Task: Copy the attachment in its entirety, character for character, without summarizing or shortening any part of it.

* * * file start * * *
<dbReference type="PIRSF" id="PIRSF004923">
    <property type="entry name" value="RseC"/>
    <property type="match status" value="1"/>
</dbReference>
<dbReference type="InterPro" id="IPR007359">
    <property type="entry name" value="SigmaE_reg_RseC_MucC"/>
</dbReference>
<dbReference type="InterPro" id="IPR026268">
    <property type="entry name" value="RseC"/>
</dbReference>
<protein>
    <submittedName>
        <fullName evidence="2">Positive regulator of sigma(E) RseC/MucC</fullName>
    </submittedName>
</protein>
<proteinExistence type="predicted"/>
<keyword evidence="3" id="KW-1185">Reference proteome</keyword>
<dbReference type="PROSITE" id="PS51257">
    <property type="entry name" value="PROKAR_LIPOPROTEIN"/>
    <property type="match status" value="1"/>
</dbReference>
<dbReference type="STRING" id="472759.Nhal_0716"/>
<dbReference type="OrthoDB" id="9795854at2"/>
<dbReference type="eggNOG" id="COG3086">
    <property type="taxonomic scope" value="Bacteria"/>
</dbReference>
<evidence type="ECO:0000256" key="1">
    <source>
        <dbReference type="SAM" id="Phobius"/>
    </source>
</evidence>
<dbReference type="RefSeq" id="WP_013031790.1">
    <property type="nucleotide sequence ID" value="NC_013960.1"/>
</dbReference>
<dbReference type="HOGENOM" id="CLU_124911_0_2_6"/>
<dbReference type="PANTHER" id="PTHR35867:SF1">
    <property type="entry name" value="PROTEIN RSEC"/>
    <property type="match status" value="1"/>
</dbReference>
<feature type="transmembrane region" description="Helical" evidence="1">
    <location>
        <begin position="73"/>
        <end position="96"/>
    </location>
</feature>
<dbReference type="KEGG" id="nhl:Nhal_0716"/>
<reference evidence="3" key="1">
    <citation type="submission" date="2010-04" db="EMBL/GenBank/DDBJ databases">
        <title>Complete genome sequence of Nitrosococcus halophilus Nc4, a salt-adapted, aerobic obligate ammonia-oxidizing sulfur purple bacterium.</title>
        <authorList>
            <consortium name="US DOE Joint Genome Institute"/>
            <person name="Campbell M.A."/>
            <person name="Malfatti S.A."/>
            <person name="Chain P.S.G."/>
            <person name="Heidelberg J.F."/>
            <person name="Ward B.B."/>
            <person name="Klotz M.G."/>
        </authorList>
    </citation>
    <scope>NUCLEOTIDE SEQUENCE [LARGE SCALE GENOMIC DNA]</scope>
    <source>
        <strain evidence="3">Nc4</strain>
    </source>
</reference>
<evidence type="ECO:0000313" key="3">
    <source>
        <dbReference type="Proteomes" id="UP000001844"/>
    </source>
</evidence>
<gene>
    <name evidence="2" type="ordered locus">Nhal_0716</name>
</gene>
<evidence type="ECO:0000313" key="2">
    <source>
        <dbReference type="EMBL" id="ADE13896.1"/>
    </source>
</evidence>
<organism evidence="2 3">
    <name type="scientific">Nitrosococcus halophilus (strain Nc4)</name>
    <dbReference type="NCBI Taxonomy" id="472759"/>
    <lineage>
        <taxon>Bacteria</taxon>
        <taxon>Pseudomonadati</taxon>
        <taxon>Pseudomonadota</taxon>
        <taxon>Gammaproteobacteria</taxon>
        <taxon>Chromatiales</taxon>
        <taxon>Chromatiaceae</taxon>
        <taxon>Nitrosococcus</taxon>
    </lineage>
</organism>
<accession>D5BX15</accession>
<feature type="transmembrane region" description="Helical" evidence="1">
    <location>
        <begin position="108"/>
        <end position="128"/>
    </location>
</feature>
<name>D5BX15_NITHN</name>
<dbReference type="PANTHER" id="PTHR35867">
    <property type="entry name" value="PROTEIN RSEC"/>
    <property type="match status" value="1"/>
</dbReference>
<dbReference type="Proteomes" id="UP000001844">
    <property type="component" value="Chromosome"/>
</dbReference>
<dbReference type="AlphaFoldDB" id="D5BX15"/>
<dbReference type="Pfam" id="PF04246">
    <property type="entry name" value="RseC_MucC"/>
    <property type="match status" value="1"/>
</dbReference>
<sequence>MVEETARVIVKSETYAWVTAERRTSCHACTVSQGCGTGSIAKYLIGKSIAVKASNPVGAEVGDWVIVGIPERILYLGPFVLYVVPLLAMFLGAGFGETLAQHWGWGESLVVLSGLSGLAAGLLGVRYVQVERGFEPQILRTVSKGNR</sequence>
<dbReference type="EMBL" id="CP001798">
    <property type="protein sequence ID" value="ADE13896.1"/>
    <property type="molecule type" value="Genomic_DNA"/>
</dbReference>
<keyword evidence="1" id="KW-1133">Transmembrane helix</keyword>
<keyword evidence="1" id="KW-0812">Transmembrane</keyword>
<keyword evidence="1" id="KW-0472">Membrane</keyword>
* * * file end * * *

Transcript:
<dbReference type="PIRSF" id="PIRSF004923">
    <property type="entry name" value="RseC"/>
    <property type="match status" value="1"/>
</dbReference>
<dbReference type="InterPro" id="IPR007359">
    <property type="entry name" value="SigmaE_reg_RseC_MucC"/>
</dbReference>
<dbReference type="InterPro" id="IPR026268">
    <property type="entry name" value="RseC"/>
</dbReference>
<protein>
    <submittedName>
        <fullName evidence="2">Positive regulator of sigma(E) RseC/MucC</fullName>
    </submittedName>
</protein>
<proteinExistence type="predicted"/>
<keyword evidence="3" id="KW-1185">Reference proteome</keyword>
<dbReference type="PROSITE" id="PS51257">
    <property type="entry name" value="PROKAR_LIPOPROTEIN"/>
    <property type="match status" value="1"/>
</dbReference>
<dbReference type="STRING" id="472759.Nhal_0716"/>
<dbReference type="OrthoDB" id="9795854at2"/>
<dbReference type="eggNOG" id="COG3086">
    <property type="taxonomic scope" value="Bacteria"/>
</dbReference>
<evidence type="ECO:0000256" key="1">
    <source>
        <dbReference type="SAM" id="Phobius"/>
    </source>
</evidence>
<dbReference type="RefSeq" id="WP_013031790.1">
    <property type="nucleotide sequence ID" value="NC_013960.1"/>
</dbReference>
<dbReference type="HOGENOM" id="CLU_124911_0_2_6"/>
<dbReference type="PANTHER" id="PTHR35867:SF1">
    <property type="entry name" value="PROTEIN RSEC"/>
    <property type="match status" value="1"/>
</dbReference>
<feature type="transmembrane region" description="Helical" evidence="1">
    <location>
        <begin position="73"/>
        <end position="96"/>
    </location>
</feature>
<dbReference type="KEGG" id="nhl:Nhal_0716"/>
<reference evidence="3" key="1">
    <citation type="submission" date="2010-04" db="EMBL/GenBank/DDBJ databases">
        <title>Complete genome sequence of Nitrosococcus halophilus Nc4, a salt-adapted, aerobic obligate ammonia-oxidizing sulfur purple bacterium.</title>
        <authorList>
            <consortium name="US DOE Joint Genome Institute"/>
            <person name="Campbell M.A."/>
            <person name="Malfatti S.A."/>
            <person name="Chain P.S.G."/>
            <person name="Heidelberg J.F."/>
            <person name="Ward B.B."/>
            <person name="Klotz M.G."/>
        </authorList>
    </citation>
    <scope>NUCLEOTIDE SEQUENCE [LARGE SCALE GENOMIC DNA]</scope>
    <source>
        <strain evidence="3">Nc4</strain>
    </source>
</reference>
<evidence type="ECO:0000313" key="3">
    <source>
        <dbReference type="Proteomes" id="UP000001844"/>
    </source>
</evidence>
<gene>
    <name evidence="2" type="ordered locus">Nhal_0716</name>
</gene>
<evidence type="ECO:0000313" key="2">
    <source>
        <dbReference type="EMBL" id="ADE13896.1"/>
    </source>
</evidence>
<organism evidence="2 3">
    <name type="scientific">Nitrosococcus halophilus (strain Nc4)</name>
    <dbReference type="NCBI Taxonomy" id="472759"/>
    <lineage>
        <taxon>Bacteria</taxon>
        <taxon>Pseudomonadati</taxon>
        <taxon>Pseudomonadota</taxon>
        <taxon>Gammaproteobacteria</taxon>
        <taxon>Chromatiales</taxon>
        <taxon>Chromatiaceae</taxon>
        <taxon>Nitrosococcus</taxon>
    </lineage>
</organism>
<accession>D5BX15</accession>
<feature type="transmembrane region" description="Helical" evidence="1">
    <location>
        <begin position="108"/>
        <end position="128"/>
    </location>
</feature>
<name>D5BX15_NITHN</name>
<dbReference type="PANTHER" id="PTHR35867">
    <property type="entry name" value="PROTEIN RSEC"/>
    <property type="match status" value="1"/>
</dbReference>
<dbReference type="Proteomes" id="UP000001844">
    <property type="component" value="Chromosome"/>
</dbReference>
<dbReference type="AlphaFoldDB" id="D5BX15"/>
<dbReference type="Pfam" id="PF04246">
    <property type="entry name" value="RseC_MucC"/>
    <property type="match status" value="1"/>
</dbReference>
<sequence>MVEETARVIVKSETYAWVTAERRTSCHACTVSQGCGTGSIAKYLIGKSIAVKASNPVGAEVGDWVIVGIPERILYLGPFVLYVVPLLAMFLGAGFGETLAQHWGWGESLVVLSGLSGLAAGLLGVRYVQVERGFEPQILRTVSKGNR</sequence>
<dbReference type="EMBL" id="CP001798">
    <property type="protein sequence ID" value="ADE13896.1"/>
    <property type="molecule type" value="Genomic_DNA"/>
</dbReference>
<keyword evidence="1" id="KW-1133">Transmembrane helix</keyword>
<keyword evidence="1" id="KW-0812">Transmembrane</keyword>
<keyword evidence="1" id="KW-0472">Membrane</keyword>